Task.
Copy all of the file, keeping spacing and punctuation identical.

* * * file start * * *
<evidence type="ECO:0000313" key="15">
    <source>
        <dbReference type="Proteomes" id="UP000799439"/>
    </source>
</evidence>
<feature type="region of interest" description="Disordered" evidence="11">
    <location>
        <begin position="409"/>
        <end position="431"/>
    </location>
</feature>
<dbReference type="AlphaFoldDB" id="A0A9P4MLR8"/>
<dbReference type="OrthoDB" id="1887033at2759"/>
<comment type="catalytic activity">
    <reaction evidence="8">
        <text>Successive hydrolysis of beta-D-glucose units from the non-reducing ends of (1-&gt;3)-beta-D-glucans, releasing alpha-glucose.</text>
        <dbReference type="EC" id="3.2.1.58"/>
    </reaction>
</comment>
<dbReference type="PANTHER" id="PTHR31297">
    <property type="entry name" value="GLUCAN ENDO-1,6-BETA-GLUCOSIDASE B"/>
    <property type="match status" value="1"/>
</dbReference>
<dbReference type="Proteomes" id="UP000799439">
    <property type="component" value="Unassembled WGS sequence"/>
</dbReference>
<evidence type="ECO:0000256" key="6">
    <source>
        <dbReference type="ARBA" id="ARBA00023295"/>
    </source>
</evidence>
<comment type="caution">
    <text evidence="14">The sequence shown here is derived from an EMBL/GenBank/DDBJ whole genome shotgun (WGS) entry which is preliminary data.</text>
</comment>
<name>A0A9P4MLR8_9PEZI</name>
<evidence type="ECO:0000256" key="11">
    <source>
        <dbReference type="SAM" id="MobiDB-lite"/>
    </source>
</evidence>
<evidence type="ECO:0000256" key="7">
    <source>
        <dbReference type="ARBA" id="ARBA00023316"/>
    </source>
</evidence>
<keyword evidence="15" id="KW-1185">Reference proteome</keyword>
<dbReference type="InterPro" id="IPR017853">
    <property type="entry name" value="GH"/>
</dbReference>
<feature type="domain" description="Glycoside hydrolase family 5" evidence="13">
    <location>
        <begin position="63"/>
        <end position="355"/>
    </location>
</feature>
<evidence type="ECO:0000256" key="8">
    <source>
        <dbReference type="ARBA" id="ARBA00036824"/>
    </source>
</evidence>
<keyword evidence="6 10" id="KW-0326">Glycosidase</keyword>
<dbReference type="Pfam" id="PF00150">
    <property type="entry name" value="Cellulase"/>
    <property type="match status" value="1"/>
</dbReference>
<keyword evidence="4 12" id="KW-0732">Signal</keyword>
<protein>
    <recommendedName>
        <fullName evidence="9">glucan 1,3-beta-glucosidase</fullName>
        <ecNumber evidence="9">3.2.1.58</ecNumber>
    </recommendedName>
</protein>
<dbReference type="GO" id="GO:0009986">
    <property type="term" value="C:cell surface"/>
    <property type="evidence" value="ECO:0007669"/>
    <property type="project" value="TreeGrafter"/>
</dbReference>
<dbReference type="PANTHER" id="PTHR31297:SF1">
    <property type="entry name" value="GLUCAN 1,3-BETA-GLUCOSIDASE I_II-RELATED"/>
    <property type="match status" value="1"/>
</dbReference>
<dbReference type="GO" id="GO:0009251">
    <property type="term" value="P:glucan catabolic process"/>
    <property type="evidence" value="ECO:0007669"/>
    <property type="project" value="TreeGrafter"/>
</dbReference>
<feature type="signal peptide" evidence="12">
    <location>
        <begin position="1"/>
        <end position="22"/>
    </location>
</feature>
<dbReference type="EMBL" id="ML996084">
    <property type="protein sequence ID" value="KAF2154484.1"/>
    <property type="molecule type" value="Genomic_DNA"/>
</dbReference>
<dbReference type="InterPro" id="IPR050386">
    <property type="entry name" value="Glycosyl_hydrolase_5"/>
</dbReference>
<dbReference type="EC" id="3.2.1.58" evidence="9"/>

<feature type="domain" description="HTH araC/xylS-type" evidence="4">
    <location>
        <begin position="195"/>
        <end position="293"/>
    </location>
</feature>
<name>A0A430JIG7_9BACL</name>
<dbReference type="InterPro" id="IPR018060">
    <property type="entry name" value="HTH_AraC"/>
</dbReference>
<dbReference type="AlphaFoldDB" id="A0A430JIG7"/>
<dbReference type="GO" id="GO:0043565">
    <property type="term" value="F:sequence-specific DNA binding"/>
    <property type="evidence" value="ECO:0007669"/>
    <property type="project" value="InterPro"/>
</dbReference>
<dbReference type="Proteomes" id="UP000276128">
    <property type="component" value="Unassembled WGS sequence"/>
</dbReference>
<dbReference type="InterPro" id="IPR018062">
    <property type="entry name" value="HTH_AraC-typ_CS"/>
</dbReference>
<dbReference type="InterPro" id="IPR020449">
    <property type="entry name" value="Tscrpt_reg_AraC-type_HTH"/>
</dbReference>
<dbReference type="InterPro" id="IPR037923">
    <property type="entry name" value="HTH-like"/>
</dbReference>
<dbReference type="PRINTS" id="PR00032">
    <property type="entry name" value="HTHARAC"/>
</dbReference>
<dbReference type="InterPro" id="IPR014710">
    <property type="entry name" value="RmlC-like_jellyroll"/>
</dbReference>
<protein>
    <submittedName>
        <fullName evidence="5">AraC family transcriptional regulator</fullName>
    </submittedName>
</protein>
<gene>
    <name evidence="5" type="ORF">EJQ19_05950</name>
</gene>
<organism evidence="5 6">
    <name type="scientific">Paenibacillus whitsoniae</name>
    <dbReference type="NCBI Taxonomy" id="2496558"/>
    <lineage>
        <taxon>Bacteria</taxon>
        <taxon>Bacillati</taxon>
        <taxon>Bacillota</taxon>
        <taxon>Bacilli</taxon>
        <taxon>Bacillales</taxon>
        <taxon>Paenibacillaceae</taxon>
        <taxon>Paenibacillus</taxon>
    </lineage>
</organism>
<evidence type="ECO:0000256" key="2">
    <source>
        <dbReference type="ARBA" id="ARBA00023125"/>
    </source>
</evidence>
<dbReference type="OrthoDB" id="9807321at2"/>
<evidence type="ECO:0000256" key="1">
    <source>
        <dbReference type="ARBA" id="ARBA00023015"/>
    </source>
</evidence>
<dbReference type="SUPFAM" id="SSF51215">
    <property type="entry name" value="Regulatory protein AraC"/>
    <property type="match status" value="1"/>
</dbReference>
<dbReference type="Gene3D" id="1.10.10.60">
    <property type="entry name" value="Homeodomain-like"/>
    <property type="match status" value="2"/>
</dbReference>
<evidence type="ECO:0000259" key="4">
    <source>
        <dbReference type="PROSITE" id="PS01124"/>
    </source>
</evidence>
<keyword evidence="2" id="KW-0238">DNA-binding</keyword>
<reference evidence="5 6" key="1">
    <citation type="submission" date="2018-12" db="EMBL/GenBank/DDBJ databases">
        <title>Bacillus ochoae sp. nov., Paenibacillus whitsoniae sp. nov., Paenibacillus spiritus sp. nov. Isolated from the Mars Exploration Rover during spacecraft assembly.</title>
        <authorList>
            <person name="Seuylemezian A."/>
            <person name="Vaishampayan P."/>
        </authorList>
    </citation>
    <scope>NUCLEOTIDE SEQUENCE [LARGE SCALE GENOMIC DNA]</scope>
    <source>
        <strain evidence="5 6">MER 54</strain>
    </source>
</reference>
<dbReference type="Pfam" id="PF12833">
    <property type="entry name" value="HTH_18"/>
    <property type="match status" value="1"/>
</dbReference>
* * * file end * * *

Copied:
<evidence type="ECO:0000313" key="15">
    <source>
        <dbReference type="Proteomes" id="UP000799439"/>
    </source>
</evidence>
<feature type="region of interest" description="Disordered" evidence="11">
    <location>
        <begin position="409"/>
        <end position="431"/>
    </location>
</feature>
<dbReference type="AlphaFoldDB" id="A0A9P4MLR8"/>
<dbReference type="OrthoDB" id="1887033at2759"/>
<comment type="catalytic activity">
    <reaction evidence="8">
        <text>Successive hydrolysis of beta-D-glucose units from the non-reducing ends of (1-&gt;3)-beta-D-glucans, releasing alpha-glucose.</text>
        <dbReference type="EC" id="3.2.1.58"/>
    </reaction>
</comment>
<dbReference type="PANTHER" id="PTHR31297">
    <property type="entry name" value="GLUCAN ENDO-1,6-BETA-GLUCOSIDASE B"/>
    <property type="match status" value="1"/>
</dbReference>
<dbReference type="Proteomes" id="UP000799439">
    <property type="component" value="Unassembled WGS sequence"/>
</dbReference>
<evidence type="ECO:0000256" key="6">
    <source>
        <dbReference type="ARBA" id="ARBA00023295"/>
    </source>
</evidence>
<comment type="caution">
    <text evidence="14">The sequence shown here is derived from an EMBL/GenBank/DDBJ whole genome shotgun (WGS) entry which is preliminary data.</text>
</comment>
<name>A0A9P4MLR8_9PEZI</name>
<evidence type="ECO:0000256" key="11">
    <source>
        <dbReference type="SAM" id="MobiDB-lite"/>
    </source>
</evidence>
<evidence type="ECO:0000256" key="7">
    <source>
        <dbReference type="ARBA" id="ARBA00023316"/>
    </source>
</evidence>
<keyword evidence="15" id="KW-1185">Reference proteome</keyword>
<dbReference type="InterPro" id="IPR017853">
    <property type="entry name" value="GH"/>
</dbReference>
<feature type="domain" description="Glycoside hydrolase family 5" evidence="13">
    <location>
        <begin position="63"/>
        <end position="355"/>
    </location>
</feature>
<evidence type="ECO:0000256" key="8">
    <source>
        <dbReference type="ARBA" id="ARBA00036824"/>
    </source>
</evidence>
<keyword evidence="6 10" id="KW-0326">Glycosidase</keyword>
<dbReference type="Pfam" id="PF00150">
    <property type="entry name" value="Cellulase"/>
    <property type="match status" value="1"/>
</dbReference>
<keyword evidence="4 12" id="KW-0732">Signal</keyword>
<protein>
    <recommendedName>
        <fullName evidence="9">glucan 1,3-beta-glucosidase</fullName>
        <ecNumber evidence="9">3.2.1.58</ecNumber>
    </recommendedName>
</protein>
<dbReference type="GO" id="GO:0009986">
    <property type="term" value="C:cell surface"/>
    <property type="evidence" value="ECO:0007669"/>
    <property type="project" value="TreeGrafter"/>
</dbReference>
<dbReference type="PANTHER" id="PTHR31297:SF1">
    <property type="entry name" value="GLUCAN 1,3-BETA-GLUCOSIDASE I_II-RELATED"/>
    <property type="match status" value="1"/>
</dbReference>
<dbReference type="GO" id="GO:0009251">
    <property type="term" value="P:glucan catabolic process"/>
    <property type="evidence" value="ECO:0007669"/>
    <property type="project" value="TreeGrafter"/>
</dbReference>
<feature type="signal peptide" evidence="12">
    <location>
        <begin position="1"/>
        <end position="22"/>
    </location>
</feature>
<dbReference type="EMBL" id="ML996084">
    <property type="protein sequence ID" value="KAF2154484.1"/>
    <property type="molecule type" value="Genomic_DNA"/>
</dbReference>
<dbReference type="InterPro" id="IPR050386">
    <property type="entry name" value="Glycosyl_hydrolase_5"/>
</dbReference>
<dbReference type="EC" id="3.2.1.58" evidence="9"/>

<feature type="domain" description="HTH araC/xylS-type" evidence="4">
    <location>
        <begin position="195"/>
        <end position="293"/>
    </location>
</feature>
<name>A0A430JIG7_9BACL</name>
<dbReference type="InterPro" id="IPR018060">
    <property type="entry name" value="HTH_AraC"/>
</dbReference>
<dbReference type="AlphaFoldDB" id="A0A430JIG7"/>
<dbReference type="GO" id="GO:0043565">
    <property type="term" value="F:sequence-specific DNA binding"/>
    <property type="evidence" value="ECO:0007669"/>
    <property type="project" value="InterPro"/>
</dbReference>
<dbReference type="Proteomes" id="UP000276128">
    <property type="component" value="Unassembled WGS sequence"/>
</dbReference>
<dbReference type="InterPro" id="IPR018062">
    <property type="entry name" value="HTH_AraC-typ_CS"/>
</dbReference>
<dbReference type="InterPro" id="IPR020449">
    <property type="entry name" value="Tscrpt_reg_AraC-type_HTH"/>
</dbReference>
<dbReference type="InterPro" id="IPR037923">
    <property type="entry name" value="HTH-like"/>
</dbReference>
<dbReference type="PRINTS" id="PR00032">
    <property type="entry name" value="HTHARAC"/>
</dbReference>
<dbReference type="InterPro" id="IPR014710">
    <property type="entry name" value="RmlC-like_jellyroll"/>
</dbReference>
<protein>
    <submittedName>
        <fullName evidence="5">AraC family transcriptional regulator</fullName>
    </submittedName>
</protein>
<gene>
    <name evidence="5" type="ORF">EJQ19_05950</name>
</gene>
<organism evidence="5 6">
    <name type="scientific">Paenibacillus whitsoniae</name>
    <dbReference type="NCBI Taxonomy" id="2496558"/>
    <lineage>
        <taxon>Bacteria</taxon>
        <taxon>Bacillati</taxon>
        <taxon>Bacillota</taxon>
        <taxon>Bacilli</taxon>
        <taxon>Bacillales</taxon>
        <taxon>Paenibacillaceae</taxon>
        <taxon>Paenibacillus</taxon>
    </lineage>
</organism>
<evidence type="ECO:0000256" key="2">
    <source>
        <dbReference type="ARBA" id="ARBA00023125"/>
    </source>
</evidence>
<dbReference type="OrthoDB" id="9807321at2"/>
<evidence type="ECO:0000256" key="1">
    <source>
        <dbReference type="ARBA" id="ARBA00023015"/>
    </source>
</evidence>
<dbReference type="SUPFAM" id="SSF51215">
    <property type="entry name" value="Regulatory protein AraC"/>
    <property type="match status" value="1"/>
</dbReference>
<dbReference type="Gene3D" id="1.10.10.60">
    <property type="entry name" value="Homeodomain-like"/>
    <property type="match status" value="2"/>
</dbReference>
<evidence type="ECO:0000259" key="4">
    <source>
        <dbReference type="PROSITE" id="PS01124"/>
    </source>
</evidence>
<keyword evidence="2" id="KW-0238">DNA-binding</keyword>
<reference evidence="5 6" key="1">
    <citation type="submission" date="2018-12" db="EMBL/GenBank/DDBJ databases">
        <title>Bacillus ochoae sp. nov., Paenibacillus whitsoniae sp. nov., Paenibacillus spiritus sp. nov. Isolated from the Mars Exploration Rover during spacecraft assembly.</title>
        <authorList>
            <person name="Seuylemezian A."/>
            <person name="Vaishampayan P."/>
        </authorList>
    </citation>
    <scope>NUCLEOTIDE SEQUENCE [LARGE SCALE GENOMIC DNA]</scope>
    <source>
        <strain evidence="5 6">MER 54</strain>
    </source>
</reference>
<dbReference type="Pfam" id="PF12833">
    <property type="entry name" value="HTH_18"/>
    <property type="match status" value="1"/>
</dbReference>